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For Immediate Release: Sep 06, 2002
Contact: Kirsten Stade (202) 265-7337

BUSH ADMINISTRATION FACES LEGAL CHALLENGE TO 5.5M ACRE CALIFORNIA DESERT LAND PLAN

BLM's NECO Plan Reduces Conservation, Harms Desert Tortoise, Biodiversity and Wilderness


Washington, DC - Signaling strong and broad conservationist rejection of the U.S. Bureau of Land Management's Northern and Eastern Colorado Desert Plan (NECO), ten prominent organizations with collectively more than 1.5 million American members filed a formal legal protest this week with BLM Director Kathleen Clarke. The protest seeks to have BLM officials analyze and address critical and long-raised wildlife and native plant conservation issues on 5.5 million acres of federal public lands in Imperial, Riverside and San Bernardino Counties, California.

"The plan is so environmentally harmful, and BLM managers have so blatantly ignored their responsibilities and the public, NECO should really stand for 'No Environmental Conservation Offered'." said Daniel R. Patterson, Desert Ecologist with the Center in Idyllwild.

"The tortoise is fast disappearing from the California deserts," said Michael Connor, Executive Director of the Desert Tortoise Preserve Committee. "As participants in the seven year NECO planning effort we repeatedly asked the Bureau to consider implementing the recommendations of the Fish and Wildlife Service's 1994 Desert Tortoise Recovery Plan to help reverse this trend. The Bureau has ignored our requests. Instead, they have proposed a plan that will worsen an already bad situation for the tortoise. Where is the sense in this?"

Specifically, the ten organizations challenge BLM's NECO Plan for its failure to provide adequate environmental protections against off-road vehicle impacts; failure to properly respond to public comments; failure to adequately analyze the environmental impacts of the proposed plan, including ecological impacts to air and water resources; failure to analyze a reasonable range of alternatives; failure to comply with the Desert Tortoise Recovery Plan; failure to comply with federal laws including the Endangered Species Act, Federal Land Policy Management Act, National Environmental Policy Act, Executive Orders, and the Wilderness Act; and a failure to be consistent with the California Desert Conservation Area Plan.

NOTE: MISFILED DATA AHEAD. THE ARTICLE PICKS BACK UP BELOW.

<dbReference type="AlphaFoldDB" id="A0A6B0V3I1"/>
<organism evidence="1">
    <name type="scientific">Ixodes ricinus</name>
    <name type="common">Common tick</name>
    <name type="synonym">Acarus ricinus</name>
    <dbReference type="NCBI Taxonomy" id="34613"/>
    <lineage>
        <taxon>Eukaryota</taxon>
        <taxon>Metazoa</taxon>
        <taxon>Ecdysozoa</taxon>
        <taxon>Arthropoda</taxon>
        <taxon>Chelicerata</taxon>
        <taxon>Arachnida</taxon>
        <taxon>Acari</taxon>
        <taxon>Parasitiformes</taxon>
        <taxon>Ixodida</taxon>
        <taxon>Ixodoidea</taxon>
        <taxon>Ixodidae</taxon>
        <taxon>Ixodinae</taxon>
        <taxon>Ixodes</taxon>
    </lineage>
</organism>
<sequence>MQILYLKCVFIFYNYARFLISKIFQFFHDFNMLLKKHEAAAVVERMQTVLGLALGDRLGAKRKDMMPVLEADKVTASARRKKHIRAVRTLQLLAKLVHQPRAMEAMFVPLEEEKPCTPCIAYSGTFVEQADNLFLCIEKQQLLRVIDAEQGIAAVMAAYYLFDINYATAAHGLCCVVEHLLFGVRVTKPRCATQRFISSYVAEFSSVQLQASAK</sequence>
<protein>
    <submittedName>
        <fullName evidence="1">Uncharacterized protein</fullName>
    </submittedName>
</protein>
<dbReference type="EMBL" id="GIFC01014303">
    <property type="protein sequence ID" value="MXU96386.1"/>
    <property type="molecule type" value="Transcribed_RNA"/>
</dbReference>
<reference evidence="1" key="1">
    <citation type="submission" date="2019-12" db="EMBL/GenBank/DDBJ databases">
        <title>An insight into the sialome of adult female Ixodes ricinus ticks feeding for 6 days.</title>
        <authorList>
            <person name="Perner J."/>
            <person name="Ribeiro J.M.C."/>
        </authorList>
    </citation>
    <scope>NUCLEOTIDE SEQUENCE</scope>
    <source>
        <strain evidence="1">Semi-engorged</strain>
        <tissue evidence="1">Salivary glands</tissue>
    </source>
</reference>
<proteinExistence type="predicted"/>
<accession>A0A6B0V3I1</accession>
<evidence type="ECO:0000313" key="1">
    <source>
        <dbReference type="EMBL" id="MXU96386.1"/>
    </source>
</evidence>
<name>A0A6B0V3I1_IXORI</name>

Examples of major flaws in the BLM NECO plan include: Failure to protect washes from off-road vehicles: Washes harbor the highest biological diversity in the desert; and threatened desert tortoises spend most of their active time foraging and mating in washes. BLM's NECO plan unacceptably calls for opening all washes across 481,000 acres to off-road vehicles, threatening tortoise recovery. NECO also keeps cross-desert race routes. ORVs harm wildlife, water quality and the public lands experience of others.

Failure to follow the tortoise recovery plan on livestock grazing, vehicle routes: Signed by BLM and other agencies in 1994, the recovery plan is the science-based blueprint for tortoise recovery. BLM's NECO plan harms tortoise recovery by continuing livestock grazing by one public lands rancher on over 300,000 acres of desert tortoise critical habitat. Alarmingly, during this extreme and prolonged drought, BLM seeks to reduce even its current inadequate grazing management. BLM also fails to designate routes open or closed to motor vehicles, violating the recovery plan, agency regulations and executive orders.